“Shah is not in any executive position of the company today and does not occupy any board seat as well. The company is being run by a board comprising professionals. Shah currently mentors a talent pool of FTIL so that his vast experience as an innovator can be passed on to the young and bright staff of FTIL,” said Uchil.

FTIL is battling hard with regulatory and investigative agencies in the courts of law. In October last year, the government issued a draft order proposing to merge NSEL with FTIL, which will lead to FTIL taking over all the liabilities of the spot exchange. FTIL is opposing it with all its might such that the government has even alleged that the company is only trying to flood it with fictitious objections to delay the process.

“It is also submitted that the applicant company had attempted to burden and choke MCA with over 45,000 representations on the draft order and that from the repetitive language and nature of the objections and suggestions contained therein, it is clear that they are filed in concert or with the intent of flooding the MCA with a huge burden and to thereby slow down the process of taking a final view,” says the government reply filed in the Bombay high court.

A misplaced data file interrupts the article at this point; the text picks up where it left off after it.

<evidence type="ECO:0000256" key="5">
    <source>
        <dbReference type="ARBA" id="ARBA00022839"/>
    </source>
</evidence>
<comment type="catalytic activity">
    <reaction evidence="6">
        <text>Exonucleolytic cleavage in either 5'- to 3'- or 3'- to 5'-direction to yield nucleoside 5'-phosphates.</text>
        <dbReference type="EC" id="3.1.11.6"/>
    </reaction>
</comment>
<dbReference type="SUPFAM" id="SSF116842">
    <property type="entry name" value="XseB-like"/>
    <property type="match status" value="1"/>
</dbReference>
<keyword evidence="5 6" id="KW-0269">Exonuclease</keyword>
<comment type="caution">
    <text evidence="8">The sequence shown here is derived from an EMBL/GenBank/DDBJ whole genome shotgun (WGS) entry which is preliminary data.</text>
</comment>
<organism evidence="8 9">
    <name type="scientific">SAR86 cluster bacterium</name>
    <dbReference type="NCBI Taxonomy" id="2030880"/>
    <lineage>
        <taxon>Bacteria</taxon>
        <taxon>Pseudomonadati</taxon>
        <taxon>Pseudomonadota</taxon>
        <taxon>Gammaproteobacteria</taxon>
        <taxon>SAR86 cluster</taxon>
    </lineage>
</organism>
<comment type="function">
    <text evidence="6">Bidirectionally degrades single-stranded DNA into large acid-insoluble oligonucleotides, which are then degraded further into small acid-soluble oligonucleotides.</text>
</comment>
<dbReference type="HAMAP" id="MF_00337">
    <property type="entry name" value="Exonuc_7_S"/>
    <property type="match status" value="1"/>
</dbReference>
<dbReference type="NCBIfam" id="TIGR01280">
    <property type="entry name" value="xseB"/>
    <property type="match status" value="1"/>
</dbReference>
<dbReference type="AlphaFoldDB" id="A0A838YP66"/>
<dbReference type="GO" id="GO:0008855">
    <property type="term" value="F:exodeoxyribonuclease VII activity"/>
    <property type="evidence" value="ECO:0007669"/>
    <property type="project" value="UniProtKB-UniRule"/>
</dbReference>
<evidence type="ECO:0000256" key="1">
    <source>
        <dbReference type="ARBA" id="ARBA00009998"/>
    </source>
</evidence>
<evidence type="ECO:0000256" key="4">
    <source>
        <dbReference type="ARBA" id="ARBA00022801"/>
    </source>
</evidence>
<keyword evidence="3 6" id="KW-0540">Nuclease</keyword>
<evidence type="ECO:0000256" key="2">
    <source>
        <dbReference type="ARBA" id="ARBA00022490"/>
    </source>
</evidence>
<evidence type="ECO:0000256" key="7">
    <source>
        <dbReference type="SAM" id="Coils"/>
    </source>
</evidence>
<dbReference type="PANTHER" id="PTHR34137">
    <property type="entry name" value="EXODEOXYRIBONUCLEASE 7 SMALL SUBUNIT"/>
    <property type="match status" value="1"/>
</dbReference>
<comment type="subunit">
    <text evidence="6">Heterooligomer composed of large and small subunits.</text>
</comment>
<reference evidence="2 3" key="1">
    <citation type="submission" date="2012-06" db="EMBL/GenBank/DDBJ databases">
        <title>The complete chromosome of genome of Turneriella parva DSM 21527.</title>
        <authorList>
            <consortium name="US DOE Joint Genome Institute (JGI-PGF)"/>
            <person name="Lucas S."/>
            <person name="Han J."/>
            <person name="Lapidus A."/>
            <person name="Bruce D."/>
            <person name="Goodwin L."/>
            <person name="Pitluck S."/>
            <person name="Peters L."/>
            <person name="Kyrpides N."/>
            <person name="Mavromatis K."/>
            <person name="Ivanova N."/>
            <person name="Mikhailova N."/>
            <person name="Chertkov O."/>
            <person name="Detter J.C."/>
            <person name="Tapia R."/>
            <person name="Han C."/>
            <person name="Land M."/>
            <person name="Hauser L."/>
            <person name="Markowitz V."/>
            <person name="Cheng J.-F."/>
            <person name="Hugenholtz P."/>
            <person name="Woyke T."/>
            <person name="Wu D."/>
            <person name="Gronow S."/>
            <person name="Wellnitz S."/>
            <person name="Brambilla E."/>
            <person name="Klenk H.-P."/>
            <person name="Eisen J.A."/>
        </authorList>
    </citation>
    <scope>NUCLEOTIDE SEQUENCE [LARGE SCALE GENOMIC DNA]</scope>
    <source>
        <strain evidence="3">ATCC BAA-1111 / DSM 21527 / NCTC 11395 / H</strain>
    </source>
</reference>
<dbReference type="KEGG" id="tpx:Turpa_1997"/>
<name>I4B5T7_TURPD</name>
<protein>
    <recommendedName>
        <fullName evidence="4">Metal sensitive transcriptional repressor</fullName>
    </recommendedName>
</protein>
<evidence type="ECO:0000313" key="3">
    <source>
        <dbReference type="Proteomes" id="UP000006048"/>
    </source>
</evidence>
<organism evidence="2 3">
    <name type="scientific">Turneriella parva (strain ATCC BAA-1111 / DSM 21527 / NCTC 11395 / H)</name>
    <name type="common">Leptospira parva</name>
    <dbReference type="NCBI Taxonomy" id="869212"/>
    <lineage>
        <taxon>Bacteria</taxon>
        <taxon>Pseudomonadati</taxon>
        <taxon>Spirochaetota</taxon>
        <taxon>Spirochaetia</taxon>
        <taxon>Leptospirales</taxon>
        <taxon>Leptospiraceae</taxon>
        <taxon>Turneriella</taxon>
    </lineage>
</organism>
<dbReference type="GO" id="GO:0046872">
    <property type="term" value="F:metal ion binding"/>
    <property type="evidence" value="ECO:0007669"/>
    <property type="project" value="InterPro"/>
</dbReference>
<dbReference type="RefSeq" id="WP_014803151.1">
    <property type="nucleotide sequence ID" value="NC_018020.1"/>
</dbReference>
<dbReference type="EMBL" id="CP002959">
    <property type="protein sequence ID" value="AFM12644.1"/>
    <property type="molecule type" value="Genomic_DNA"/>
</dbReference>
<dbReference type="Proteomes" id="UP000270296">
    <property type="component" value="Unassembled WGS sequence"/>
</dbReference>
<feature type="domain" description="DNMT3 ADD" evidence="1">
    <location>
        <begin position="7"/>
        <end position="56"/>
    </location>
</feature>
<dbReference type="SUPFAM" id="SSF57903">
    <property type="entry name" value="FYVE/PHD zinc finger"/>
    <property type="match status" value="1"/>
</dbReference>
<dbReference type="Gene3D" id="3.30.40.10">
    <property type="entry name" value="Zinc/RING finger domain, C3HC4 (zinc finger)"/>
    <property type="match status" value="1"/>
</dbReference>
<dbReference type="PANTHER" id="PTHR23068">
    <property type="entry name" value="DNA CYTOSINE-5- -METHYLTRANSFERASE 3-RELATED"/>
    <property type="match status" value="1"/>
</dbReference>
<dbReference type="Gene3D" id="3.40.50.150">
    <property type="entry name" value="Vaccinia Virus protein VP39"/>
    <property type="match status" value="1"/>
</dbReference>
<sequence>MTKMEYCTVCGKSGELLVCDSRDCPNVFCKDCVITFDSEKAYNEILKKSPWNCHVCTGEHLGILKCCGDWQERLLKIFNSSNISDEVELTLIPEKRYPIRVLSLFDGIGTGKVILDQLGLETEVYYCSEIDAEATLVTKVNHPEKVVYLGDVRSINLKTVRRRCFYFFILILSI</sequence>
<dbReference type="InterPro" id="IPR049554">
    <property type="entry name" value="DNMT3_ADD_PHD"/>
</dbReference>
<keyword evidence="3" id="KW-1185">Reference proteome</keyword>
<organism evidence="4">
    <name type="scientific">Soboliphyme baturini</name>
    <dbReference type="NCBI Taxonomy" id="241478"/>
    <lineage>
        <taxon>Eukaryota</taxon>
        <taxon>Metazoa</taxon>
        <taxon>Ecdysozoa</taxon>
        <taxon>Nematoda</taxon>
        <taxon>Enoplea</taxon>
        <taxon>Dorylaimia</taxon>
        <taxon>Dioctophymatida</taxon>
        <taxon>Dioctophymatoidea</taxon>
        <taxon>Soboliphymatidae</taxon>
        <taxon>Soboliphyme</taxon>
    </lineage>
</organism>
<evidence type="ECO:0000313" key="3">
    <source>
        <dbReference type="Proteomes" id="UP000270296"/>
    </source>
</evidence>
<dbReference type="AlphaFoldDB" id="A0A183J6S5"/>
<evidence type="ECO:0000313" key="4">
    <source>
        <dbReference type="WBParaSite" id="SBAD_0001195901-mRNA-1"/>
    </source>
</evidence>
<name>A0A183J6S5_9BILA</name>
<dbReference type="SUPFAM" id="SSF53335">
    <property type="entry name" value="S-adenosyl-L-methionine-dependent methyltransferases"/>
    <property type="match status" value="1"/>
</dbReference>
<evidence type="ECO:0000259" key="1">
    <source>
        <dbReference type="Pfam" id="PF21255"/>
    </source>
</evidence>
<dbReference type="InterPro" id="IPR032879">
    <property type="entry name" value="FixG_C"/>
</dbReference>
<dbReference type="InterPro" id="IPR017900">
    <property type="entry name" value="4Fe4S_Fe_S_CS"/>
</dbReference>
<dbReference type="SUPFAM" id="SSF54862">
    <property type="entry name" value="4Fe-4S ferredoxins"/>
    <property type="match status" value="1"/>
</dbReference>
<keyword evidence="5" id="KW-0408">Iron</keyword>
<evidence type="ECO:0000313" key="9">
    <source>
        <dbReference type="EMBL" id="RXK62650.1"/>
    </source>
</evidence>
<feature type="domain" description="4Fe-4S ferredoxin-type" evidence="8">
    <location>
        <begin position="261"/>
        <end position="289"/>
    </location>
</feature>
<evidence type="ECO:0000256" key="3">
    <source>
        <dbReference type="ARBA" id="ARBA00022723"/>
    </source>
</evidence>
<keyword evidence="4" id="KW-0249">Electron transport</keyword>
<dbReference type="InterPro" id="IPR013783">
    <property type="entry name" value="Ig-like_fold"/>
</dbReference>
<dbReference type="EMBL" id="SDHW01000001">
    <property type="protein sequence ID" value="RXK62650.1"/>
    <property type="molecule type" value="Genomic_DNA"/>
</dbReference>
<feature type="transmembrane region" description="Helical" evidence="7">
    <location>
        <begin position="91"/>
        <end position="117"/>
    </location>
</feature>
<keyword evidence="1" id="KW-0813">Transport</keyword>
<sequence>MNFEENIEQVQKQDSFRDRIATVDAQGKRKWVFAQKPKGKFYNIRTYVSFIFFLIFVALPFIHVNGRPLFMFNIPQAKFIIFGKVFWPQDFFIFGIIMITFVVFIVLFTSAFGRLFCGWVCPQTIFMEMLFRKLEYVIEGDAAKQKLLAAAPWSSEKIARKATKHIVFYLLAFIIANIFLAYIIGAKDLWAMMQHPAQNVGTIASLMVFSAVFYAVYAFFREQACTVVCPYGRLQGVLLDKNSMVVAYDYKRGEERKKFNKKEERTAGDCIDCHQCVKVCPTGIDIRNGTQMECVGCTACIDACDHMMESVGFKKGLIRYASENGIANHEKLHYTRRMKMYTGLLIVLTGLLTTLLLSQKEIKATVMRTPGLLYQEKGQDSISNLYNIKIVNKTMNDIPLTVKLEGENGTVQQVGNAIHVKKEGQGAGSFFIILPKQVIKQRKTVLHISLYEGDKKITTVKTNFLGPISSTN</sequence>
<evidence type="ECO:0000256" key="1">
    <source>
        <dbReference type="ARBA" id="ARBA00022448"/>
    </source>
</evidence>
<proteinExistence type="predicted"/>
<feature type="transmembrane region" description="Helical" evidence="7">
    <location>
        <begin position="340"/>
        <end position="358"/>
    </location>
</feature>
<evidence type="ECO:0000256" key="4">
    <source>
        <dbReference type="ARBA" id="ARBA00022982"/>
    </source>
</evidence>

While it has been two years since the scam, there has not been much headway in terms of the actual recovery of the money. NSEL, which is at the centre of the scam, says that it has filed 129 cases against defaulters. However, it has added that being a corporate entity, it has limited civil and criminal prosecution legal options.

“NSEL has been relentlessly working at recovering the amounts due from these defaulters… We want stakeholders to join the sustained battle against the real culprits. With their cooperation, NSEL will be able to formulate a holistic strategy and plan to effect speedy recovery from the defaulters. We still believe that the only solution is that all victims should get together on a common mission of recovery rather than running vested interest agenda of someone against NSEL,” said Prakash Chaturvedi, joint managing director, NSEL, in an emailed response.

So while concerned entities have been making repeated claims about efforts towards recovery, the fact remains that only an insignificant portion of the money has been recovered in these two years. Allegations and counter-allegations have been levelled against investor associations, brokers, politicians, bureaucrats and regulatory bodies.

All this has affected the pace of legal and recovery processes. There are a number of ongoing cases in various courts against defaulters. The government has initiated the process of hearing in the merger case, but it has been postponed on various occasions.

Only recently, the government of Maharashtra decided to set up a special court to hear matters related to NSEL and also appointed two senior bureaucrats to coordinate all government efforts towards recovery.

Only time will tell if the 30,000 investors that regulators claim lost in the scam would get back their money and whether the real guilty entities will get any kind of punishment.